The Macallan Chronicles Two Historic Journeys With Limited Smoky 73-Year-Old Whisky
When you’ve been in business for as long as The Macallan, you tend to appreciate the value of a good story. So goes Volume II in the Tales Of The Macallan series, which chronicles two separate journeys through one limited edition single malt. Released in honour of the distillery’s very own founding, the liquid sat in oak for 73 long years before bottling. It arrives on the heels of Volume I but also last year’s The Macallan Reach, their oldest expression to date at 81 years.
It was 200 years ago exactly that The Macallan founder Alexander Reid was granted a licence to distil whisky on Speyside’s Easter Elchies estate. Whilst his peers were building higher-volume stills to produce more spirit, Reid held fast to his original vision of smaller stills, as he felt they cultivated better flavour and character. Not only does The Macallan continue to use “curiously small stills” to this day—even in their new distillery—but those same stills endure as one of the brand’s Six Pillars.
One might say that every The Macallan release is an homage to the distillery’s founding but the Tales Of The Macallan Volume II single malt certainly dials up the concept. On the bespoke crystal decanter is an etching of Alexander Reid’s journey as he went from farmer to distiller and founder. Every etching is based on illustrations by Andrew Davidson, which are featured in a massive 800-page tome about Alexander Reid that doubles as a presentation case.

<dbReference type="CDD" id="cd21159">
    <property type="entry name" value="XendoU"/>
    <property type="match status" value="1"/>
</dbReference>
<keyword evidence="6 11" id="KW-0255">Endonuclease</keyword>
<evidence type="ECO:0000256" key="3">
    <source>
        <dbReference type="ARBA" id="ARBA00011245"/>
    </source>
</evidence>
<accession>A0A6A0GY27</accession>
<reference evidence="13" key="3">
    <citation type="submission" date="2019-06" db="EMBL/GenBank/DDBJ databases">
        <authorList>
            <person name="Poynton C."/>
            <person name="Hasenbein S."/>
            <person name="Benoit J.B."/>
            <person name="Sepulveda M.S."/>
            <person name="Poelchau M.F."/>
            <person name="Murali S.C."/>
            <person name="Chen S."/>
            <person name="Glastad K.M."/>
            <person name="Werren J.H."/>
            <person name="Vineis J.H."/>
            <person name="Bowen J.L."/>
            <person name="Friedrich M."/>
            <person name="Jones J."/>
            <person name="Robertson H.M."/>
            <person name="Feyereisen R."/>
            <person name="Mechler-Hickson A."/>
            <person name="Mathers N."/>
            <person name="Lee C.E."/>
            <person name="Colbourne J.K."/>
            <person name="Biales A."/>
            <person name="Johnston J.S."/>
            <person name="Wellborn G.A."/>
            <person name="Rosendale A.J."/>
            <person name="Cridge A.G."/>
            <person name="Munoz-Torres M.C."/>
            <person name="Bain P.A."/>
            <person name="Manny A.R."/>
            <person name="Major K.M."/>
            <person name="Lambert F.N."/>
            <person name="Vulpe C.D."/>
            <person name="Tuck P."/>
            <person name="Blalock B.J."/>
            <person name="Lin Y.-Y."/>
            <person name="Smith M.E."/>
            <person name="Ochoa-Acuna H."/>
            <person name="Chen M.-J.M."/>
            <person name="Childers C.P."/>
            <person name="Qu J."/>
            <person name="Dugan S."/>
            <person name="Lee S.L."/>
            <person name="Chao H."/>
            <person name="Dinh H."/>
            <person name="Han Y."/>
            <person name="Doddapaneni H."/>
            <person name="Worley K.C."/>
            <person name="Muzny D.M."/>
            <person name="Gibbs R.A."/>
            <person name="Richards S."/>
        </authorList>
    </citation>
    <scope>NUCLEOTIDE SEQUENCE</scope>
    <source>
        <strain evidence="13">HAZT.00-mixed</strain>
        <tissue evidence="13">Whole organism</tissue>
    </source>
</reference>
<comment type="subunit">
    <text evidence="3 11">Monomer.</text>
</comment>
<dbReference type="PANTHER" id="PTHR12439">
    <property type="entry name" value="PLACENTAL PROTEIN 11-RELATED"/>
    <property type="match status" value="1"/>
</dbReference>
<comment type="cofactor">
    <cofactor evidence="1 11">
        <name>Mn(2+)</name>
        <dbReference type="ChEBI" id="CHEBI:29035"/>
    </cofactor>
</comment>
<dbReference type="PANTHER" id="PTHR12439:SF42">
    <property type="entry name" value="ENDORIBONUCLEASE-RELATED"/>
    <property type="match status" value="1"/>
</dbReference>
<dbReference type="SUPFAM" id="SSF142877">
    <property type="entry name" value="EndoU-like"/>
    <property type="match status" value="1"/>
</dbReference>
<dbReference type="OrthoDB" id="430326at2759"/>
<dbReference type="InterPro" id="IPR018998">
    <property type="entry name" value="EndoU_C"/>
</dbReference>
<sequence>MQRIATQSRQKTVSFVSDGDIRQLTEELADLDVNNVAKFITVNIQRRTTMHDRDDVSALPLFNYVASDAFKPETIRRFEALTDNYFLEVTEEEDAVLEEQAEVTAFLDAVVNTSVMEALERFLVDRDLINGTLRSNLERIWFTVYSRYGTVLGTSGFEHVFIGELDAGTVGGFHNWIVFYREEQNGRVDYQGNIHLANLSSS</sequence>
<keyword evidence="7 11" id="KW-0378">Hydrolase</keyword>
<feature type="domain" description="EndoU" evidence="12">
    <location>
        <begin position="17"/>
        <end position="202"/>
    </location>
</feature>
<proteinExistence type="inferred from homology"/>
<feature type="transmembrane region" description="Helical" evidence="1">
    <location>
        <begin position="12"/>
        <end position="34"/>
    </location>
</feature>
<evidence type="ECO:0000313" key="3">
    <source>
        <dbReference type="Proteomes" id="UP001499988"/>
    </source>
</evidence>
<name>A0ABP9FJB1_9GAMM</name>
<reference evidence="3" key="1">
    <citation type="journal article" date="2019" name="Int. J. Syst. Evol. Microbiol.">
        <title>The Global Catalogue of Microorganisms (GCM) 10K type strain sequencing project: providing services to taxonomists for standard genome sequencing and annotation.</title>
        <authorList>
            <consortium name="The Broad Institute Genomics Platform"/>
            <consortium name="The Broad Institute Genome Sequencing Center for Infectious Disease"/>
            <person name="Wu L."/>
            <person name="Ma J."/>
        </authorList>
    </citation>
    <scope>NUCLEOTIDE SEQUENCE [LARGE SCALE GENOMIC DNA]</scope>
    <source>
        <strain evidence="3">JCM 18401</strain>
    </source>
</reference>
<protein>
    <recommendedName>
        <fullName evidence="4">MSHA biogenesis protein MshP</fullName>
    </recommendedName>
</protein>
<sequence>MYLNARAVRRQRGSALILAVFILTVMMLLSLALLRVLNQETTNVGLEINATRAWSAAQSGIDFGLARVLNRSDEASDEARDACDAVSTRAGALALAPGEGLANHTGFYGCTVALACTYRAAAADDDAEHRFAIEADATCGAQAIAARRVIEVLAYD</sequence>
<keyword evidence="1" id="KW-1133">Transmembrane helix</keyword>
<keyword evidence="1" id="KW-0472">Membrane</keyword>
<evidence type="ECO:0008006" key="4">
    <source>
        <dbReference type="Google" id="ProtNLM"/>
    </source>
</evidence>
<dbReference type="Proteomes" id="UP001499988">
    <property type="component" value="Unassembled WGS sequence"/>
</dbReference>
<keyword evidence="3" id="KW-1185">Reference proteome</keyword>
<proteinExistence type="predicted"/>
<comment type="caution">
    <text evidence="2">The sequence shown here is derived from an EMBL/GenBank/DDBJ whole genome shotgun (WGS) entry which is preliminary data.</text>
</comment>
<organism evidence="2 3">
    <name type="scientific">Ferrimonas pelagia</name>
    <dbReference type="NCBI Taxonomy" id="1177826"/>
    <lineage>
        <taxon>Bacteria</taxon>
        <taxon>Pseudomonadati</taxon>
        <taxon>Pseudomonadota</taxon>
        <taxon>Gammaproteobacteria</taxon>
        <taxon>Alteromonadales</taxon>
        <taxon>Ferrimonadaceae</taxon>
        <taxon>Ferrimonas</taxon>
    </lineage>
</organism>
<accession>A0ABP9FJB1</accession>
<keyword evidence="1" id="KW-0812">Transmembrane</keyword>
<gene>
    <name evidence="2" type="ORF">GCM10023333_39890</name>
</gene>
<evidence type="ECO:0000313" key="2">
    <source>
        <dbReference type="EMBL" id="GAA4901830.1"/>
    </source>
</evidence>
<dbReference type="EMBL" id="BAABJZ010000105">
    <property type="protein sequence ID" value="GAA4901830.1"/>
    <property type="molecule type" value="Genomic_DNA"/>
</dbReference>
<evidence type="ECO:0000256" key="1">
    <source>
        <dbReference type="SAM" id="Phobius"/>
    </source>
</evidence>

Then we have the rare whisky itself, which underwent an extraordinary journey of its own. Originally distilled in 1949, it rested in oak for 73 long years being bottled in 2022. Its subtle red hue is yet another homage to Alexander Reid, whose surname in Scots was ‘The Red One.’ The taste reportedly follows suit— according to The Macallan lead whisky maker Euan Kennedy—who described “a lingering smokiness redolent of whiskies of Alexander’s time.”
It’s no surprise that Tales Of The Macallan Volume II will cost a small fortune—USD$89,000, in fact—but you probably knew as much as soon as you laid your eyes on this thing. Bottled at 44.8 per cent ABV, it’s limited to just 344 bottles. You can “register interest” through the distillery’s website and then purchase accordingly, presuming you have the means. But the question remains: will anyone who scores a bottle actually open it? We have our doubts!
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